We took a trip north of Tokyo to the town of Nikko. Unfortunately it rained really hard when we arrived so we spent about an hour sitting on the floor inside a shrine with several other tourist. If you have to wait out a thunderstorm there is no better places to be then in an ancient shrine. The shrines and temples in Nikko were beautiful and much more ornate then what you usually see. One really cool fact about Nikko is that some of the carvings on one of the shrine doors are the origin of the “See no Evil, Hear no Evil, Speak no evil Monkeys”. There was an entire proverb based around the monkeys that I won’t take the time to repeat here, but it was really cool to find that out. For some reason I didn’t know those monkeys dated back that far. I always imagined they were from some radio commercial in the US in the 40s or something like that.
This last activity can be filed under “Only in Japan”. One of the quirky, trendy things going on in Tokyo right now is themed restaurants. We chose to go to a jail-themed one. When you arrive a hostess dressed in a scandalous police uniform handcuffs you and leads you to your “cell” They close the bars behind you and you are left with a menu of interesting food and beverage choices that all center around the theme. For some reason I think this was like a jail/scientific experiment gone wrong type of place because all of our drinks came in beakers. The food was subpar but the best part was about 45 minutes into our meal when all of the lights went out and Michael Jackson’s “Thriller” started blaring and all kinds of scary characters came out and banged on our cell bars. It was truly an entertaining and memorable experience.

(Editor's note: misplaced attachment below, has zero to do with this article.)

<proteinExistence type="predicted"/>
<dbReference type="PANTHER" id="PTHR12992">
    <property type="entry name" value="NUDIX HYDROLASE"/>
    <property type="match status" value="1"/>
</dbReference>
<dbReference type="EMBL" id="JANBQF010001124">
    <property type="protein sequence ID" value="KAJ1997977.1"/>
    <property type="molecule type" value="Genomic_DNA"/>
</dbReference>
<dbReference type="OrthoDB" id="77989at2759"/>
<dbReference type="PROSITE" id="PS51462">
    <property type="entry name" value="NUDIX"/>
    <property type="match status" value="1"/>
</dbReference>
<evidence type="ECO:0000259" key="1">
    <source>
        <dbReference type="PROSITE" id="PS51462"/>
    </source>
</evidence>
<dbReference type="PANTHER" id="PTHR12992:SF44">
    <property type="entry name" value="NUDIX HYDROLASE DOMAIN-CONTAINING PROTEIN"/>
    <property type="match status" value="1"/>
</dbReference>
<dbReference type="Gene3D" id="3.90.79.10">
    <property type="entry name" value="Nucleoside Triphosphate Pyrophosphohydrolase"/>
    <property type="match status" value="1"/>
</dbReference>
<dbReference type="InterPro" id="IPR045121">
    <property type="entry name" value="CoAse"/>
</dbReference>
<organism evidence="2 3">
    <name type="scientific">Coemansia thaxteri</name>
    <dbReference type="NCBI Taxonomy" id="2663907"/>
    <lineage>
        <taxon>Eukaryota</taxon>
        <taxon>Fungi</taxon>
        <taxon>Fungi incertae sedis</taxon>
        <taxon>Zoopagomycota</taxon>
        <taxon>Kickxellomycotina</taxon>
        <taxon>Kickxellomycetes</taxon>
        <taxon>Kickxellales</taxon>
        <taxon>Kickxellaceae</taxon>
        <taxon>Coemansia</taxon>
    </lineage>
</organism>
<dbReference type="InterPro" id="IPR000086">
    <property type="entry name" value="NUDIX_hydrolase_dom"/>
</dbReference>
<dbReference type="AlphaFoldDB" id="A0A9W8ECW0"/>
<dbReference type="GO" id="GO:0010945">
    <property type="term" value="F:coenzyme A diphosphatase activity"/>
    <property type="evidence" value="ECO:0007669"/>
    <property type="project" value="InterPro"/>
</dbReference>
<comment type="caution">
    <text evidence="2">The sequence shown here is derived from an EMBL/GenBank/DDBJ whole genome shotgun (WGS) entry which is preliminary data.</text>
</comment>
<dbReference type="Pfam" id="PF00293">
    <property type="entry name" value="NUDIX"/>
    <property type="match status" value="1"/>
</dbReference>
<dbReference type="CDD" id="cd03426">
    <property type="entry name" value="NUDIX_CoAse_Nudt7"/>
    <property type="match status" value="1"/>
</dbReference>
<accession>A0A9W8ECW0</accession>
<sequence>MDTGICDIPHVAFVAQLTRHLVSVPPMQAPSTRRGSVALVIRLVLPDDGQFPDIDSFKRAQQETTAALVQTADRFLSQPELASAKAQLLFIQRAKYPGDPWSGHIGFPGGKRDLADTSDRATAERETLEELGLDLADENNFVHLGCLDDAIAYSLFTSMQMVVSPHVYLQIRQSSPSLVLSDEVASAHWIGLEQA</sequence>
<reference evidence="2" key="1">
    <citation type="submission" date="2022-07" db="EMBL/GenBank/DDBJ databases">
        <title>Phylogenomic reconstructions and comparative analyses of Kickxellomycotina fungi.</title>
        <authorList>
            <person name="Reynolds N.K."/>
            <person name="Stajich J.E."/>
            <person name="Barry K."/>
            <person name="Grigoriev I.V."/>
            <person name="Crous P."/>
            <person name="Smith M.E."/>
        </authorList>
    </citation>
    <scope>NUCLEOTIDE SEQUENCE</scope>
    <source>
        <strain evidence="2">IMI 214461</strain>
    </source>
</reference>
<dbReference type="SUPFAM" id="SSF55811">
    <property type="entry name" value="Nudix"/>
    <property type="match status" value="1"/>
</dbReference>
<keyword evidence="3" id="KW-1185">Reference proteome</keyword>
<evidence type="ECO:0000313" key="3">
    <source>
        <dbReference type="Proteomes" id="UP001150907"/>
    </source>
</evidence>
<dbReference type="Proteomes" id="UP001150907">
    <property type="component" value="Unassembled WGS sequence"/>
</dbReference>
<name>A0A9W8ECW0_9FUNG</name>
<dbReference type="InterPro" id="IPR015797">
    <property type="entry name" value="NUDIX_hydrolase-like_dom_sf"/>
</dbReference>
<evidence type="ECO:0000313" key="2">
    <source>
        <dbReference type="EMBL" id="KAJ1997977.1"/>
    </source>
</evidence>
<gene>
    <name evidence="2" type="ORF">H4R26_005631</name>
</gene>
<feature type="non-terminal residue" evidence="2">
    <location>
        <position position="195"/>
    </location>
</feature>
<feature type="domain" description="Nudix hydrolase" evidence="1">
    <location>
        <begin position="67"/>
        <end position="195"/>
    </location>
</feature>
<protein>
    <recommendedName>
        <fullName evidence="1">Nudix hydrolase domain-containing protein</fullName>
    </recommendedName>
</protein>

I prob sweated off 5 pounds during the summer here but we had such an amazing time. Summer is really a great season here with so many different things to enjoy.
Tokyo Bay: Sharks, Sun and Fun
It has been a loooong time, but I am really dedicated to this blog and documenting our experience while overseas. So…please excuse my retro blogging. Between editing photos and re-sizing the ease of blogging has lessened so I have fallen really behind.
Anyways one of the highlights of the summer was when my brother came to visit. In addition to climbing Fuji-yama, we got to fish and swim in Tokyo Bay. Waking up early and armed with plenty of beverages (alcoholic and non) we set out with about 30 of our friends to the bay and hopped on an amazing chartered boat.
I have only fished one time off a pier in Virginia Beach, VA. From what I recall it was very tourist friendly. This was more of the real deal. I had to put on my own hook and handle some gross (and smelling) bait.
We caught lots of mackerel and the boat captain cut it up for us right on the boat. Obvi it was the freshest sashimi EVER! So yummy.
When the captain asked who wanted to catch a shark volunteer number one was of course MJ. After a long battle of man versus beast. He pulled this beauty on board.
We fired up the teppan grill and ate so much great food.
Then it was time to attempt crazy stunts from the roof of the boat. The water was such a gorgeous blue and the little islands and coastline reminded me of somewhere tropical.
All of the sun and fun equaled LIGHTS OUT for me. I had the worst sunburn imaginable the next day but it was seriously so much fun.